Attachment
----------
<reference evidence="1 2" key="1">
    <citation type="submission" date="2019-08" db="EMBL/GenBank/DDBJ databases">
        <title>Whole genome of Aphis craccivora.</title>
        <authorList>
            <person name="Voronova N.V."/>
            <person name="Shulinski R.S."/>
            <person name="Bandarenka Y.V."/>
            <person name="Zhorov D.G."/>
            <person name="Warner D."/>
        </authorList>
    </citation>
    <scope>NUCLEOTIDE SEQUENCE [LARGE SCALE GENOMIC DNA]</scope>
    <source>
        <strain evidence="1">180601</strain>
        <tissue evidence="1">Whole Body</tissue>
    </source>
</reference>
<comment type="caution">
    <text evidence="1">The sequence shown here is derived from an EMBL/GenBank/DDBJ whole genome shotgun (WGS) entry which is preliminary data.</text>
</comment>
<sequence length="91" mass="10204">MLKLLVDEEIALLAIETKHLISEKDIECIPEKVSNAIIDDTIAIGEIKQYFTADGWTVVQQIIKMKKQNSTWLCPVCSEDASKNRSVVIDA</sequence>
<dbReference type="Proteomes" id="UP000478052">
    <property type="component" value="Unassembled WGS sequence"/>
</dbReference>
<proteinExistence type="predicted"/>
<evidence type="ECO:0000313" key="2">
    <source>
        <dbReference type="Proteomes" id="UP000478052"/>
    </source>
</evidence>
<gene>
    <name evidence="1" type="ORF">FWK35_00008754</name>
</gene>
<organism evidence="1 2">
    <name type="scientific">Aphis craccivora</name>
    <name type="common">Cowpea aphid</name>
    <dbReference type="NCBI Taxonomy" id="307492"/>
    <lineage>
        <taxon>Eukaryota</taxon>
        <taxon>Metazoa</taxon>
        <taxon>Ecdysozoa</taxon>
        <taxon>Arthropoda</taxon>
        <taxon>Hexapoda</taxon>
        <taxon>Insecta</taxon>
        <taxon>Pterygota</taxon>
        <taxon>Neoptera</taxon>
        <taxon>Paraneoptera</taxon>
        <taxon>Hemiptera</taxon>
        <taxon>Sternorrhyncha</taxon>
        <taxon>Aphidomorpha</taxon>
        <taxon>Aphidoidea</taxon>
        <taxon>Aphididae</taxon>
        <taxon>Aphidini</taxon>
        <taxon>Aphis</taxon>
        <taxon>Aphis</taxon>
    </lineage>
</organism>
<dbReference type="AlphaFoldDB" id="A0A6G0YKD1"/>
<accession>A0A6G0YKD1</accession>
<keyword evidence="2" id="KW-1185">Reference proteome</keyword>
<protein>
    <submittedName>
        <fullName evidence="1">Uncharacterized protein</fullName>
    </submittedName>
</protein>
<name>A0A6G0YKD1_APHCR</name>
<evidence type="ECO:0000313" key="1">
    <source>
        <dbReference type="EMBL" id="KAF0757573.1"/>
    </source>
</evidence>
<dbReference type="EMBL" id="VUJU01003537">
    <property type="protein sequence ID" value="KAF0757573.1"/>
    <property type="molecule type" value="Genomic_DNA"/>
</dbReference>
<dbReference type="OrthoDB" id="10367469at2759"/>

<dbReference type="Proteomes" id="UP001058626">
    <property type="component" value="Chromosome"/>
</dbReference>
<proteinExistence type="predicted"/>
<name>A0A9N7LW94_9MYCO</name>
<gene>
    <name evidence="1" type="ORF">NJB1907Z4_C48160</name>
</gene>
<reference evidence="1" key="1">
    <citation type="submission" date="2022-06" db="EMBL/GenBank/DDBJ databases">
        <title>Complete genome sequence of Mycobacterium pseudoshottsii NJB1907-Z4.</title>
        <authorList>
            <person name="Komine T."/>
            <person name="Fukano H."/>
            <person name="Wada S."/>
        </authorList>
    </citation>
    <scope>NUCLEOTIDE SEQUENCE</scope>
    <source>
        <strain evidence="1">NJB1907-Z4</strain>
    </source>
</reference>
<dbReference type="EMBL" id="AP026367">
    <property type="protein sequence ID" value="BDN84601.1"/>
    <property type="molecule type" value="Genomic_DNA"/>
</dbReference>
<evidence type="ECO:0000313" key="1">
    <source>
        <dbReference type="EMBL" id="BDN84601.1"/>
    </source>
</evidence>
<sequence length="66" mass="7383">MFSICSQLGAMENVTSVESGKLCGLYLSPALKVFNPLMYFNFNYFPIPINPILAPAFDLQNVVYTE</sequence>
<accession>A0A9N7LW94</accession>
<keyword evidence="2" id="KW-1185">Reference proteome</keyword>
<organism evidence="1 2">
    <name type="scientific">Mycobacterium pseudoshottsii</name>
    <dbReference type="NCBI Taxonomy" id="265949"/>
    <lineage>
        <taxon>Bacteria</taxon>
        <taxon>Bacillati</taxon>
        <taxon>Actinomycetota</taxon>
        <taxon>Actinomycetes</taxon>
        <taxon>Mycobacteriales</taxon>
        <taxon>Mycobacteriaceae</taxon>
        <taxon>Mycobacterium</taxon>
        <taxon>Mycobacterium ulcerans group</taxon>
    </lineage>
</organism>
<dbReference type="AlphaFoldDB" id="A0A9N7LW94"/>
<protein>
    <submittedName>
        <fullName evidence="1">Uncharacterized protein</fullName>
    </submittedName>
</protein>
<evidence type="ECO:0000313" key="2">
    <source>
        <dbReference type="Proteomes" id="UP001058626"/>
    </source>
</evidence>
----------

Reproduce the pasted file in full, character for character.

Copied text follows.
<reference evidence="1 2" key="1">
    <citation type="submission" date="2019-08" db="EMBL/GenBank/DDBJ databases">
        <title>Whole genome of Aphis craccivora.</title>
        <authorList>
            <person name="Voronova N.V."/>
            <person name="Shulinski R.S."/>
            <person name="Bandarenka Y.V."/>
            <person name="Zhorov D.G."/>
            <person name="Warner D."/>
        </authorList>
    </citation>
    <scope>NUCLEOTIDE SEQUENCE [LARGE SCALE GENOMIC DNA]</scope>
    <source>
        <strain evidence="1">180601</strain>
        <tissue evidence="1">Whole Body</tissue>
    </source>
</reference>
<comment type="caution">
    <text evidence="1">The sequence shown here is derived from an EMBL/GenBank/DDBJ whole genome shotgun (WGS) entry which is preliminary data.</text>
</comment>
<sequence length="91" mass="10204">MLKLLVDEEIALLAIETKHLISEKDIECIPEKVSNAIIDDTIAIGEIKQYFTADGWTVVQQIIKMKKQNSTWLCPVCSEDASKNRSVVIDA</sequence>
<dbReference type="Proteomes" id="UP000478052">
    <property type="component" value="Unassembled WGS sequence"/>
</dbReference>
<proteinExistence type="predicted"/>
<evidence type="ECO:0000313" key="2">
    <source>
        <dbReference type="Proteomes" id="UP000478052"/>
    </source>
</evidence>
<gene>
    <name evidence="1" type="ORF">FWK35_00008754</name>
</gene>
<organism evidence="1 2">
    <name type="scientific">Aphis craccivora</name>
    <name type="common">Cowpea aphid</name>
    <dbReference type="NCBI Taxonomy" id="307492"/>
    <lineage>
        <taxon>Eukaryota</taxon>
        <taxon>Metazoa</taxon>
        <taxon>Ecdysozoa</taxon>
        <taxon>Arthropoda</taxon>
        <taxon>Hexapoda</taxon>
        <taxon>Insecta</taxon>
        <taxon>Pterygota</taxon>
        <taxon>Neoptera</taxon>
        <taxon>Paraneoptera</taxon>
        <taxon>Hemiptera</taxon>
        <taxon>Sternorrhyncha</taxon>
        <taxon>Aphidomorpha</taxon>
        <taxon>Aphidoidea</taxon>
        <taxon>Aphididae</taxon>
        <taxon>Aphidini</taxon>
        <taxon>Aphis</taxon>
        <taxon>Aphis</taxon>
    </lineage>
</organism>
<dbReference type="AlphaFoldDB" id="A0A6G0YKD1"/>
<accession>A0A6G0YKD1</accession>
<keyword evidence="2" id="KW-1185">Reference proteome</keyword>
<protein>
    <submittedName>
        <fullName evidence="1">Uncharacterized protein</fullName>
    </submittedName>
</protein>
<name>A0A6G0YKD1_APHCR</name>
<evidence type="ECO:0000313" key="1">
    <source>
        <dbReference type="EMBL" id="KAF0757573.1"/>
    </source>
</evidence>
<dbReference type="EMBL" id="VUJU01003537">
    <property type="protein sequence ID" value="KAF0757573.1"/>
    <property type="molecule type" value="Genomic_DNA"/>
</dbReference>
<dbReference type="OrthoDB" id="10367469at2759"/>

<dbReference type="Proteomes" id="UP001058626">
    <property type="component" value="Chromosome"/>
</dbReference>
<proteinExistence type="predicted"/>
<name>A0A9N7LW94_9MYCO</name>
<gene>
    <name evidence="1" type="ORF">NJB1907Z4_C48160</name>
</gene>
<reference evidence="1" key="1">
    <citation type="submission" date="2022-06" db="EMBL/GenBank/DDBJ databases">
        <title>Complete genome sequence of Mycobacterium pseudoshottsii NJB1907-Z4.</title>
        <authorList>
            <person name="Komine T."/>
            <person name="Fukano H."/>
            <person name="Wada S."/>
        </authorList>
    </citation>
    <scope>NUCLEOTIDE SEQUENCE</scope>
    <source>
        <strain evidence="1">NJB1907-Z4</strain>
    </source>
</reference>
<dbReference type="EMBL" id="AP026367">
    <property type="protein sequence ID" value="BDN84601.1"/>
    <property type="molecule type" value="Genomic_DNA"/>
</dbReference>
<evidence type="ECO:0000313" key="1">
    <source>
        <dbReference type="EMBL" id="BDN84601.1"/>
    </source>
</evidence>
<sequence length="66" mass="7383">MFSICSQLGAMENVTSVESGKLCGLYLSPALKVFNPLMYFNFNYFPIPINPILAPAFDLQNVVYTE</sequence>
<accession>A0A9N7LW94</accession>
<keyword evidence="2" id="KW-1185">Reference proteome</keyword>
<organism evidence="1 2">
    <name type="scientific">Mycobacterium pseudoshottsii</name>
    <dbReference type="NCBI Taxonomy" id="265949"/>
    <lineage>
        <taxon>Bacteria</taxon>
        <taxon>Bacillati</taxon>
        <taxon>Actinomycetota</taxon>
        <taxon>Actinomycetes</taxon>
        <taxon>Mycobacteriales</taxon>
        <taxon>Mycobacteriaceae</taxon>
        <taxon>Mycobacterium</taxon>
        <taxon>Mycobacterium ulcerans group</taxon>
    </lineage>
</organism>
<dbReference type="AlphaFoldDB" id="A0A9N7LW94"/>
<protein>
    <submittedName>
        <fullName evidence="1">Uncharacterized protein</fullName>
    </submittedName>
</protein>
<evidence type="ECO:0000313" key="2">
    <source>
        <dbReference type="Proteomes" id="UP001058626"/>
    </source>
</evidence>